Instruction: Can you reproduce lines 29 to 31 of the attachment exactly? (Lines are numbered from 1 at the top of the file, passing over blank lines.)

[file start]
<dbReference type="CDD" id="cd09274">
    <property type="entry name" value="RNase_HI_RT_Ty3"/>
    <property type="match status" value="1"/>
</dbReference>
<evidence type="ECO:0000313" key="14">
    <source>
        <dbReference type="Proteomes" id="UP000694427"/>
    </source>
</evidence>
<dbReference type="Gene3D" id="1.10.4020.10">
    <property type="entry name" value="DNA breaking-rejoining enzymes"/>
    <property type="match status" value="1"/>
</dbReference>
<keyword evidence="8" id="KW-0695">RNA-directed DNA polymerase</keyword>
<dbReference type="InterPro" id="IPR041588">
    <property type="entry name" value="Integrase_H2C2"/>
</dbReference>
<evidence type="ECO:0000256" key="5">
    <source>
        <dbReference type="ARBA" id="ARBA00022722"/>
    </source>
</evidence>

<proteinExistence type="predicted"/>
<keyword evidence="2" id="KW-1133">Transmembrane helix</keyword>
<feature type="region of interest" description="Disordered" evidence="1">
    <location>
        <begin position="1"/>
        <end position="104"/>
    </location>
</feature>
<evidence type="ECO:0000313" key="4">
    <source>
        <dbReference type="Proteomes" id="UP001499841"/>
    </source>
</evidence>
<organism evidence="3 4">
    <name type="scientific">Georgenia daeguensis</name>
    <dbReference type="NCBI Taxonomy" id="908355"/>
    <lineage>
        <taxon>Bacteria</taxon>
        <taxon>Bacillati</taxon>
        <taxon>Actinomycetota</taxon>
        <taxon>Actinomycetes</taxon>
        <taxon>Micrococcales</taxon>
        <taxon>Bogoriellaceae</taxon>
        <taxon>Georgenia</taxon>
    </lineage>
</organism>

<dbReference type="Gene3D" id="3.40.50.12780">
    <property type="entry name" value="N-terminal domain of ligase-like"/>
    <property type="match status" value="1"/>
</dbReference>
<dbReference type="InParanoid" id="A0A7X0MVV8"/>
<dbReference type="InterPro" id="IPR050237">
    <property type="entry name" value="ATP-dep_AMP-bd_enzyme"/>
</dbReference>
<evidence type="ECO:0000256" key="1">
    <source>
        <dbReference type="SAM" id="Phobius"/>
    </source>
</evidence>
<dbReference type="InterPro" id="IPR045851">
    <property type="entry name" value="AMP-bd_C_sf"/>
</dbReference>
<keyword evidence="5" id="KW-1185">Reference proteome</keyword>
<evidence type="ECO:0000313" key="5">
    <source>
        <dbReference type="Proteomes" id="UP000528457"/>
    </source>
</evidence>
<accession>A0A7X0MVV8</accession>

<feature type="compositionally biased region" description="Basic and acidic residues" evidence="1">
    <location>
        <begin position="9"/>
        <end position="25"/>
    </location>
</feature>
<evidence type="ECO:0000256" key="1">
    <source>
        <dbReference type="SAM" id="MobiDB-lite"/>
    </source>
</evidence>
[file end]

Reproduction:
    </location>
</feature>
<evidence type="ECO:0000313" key="4">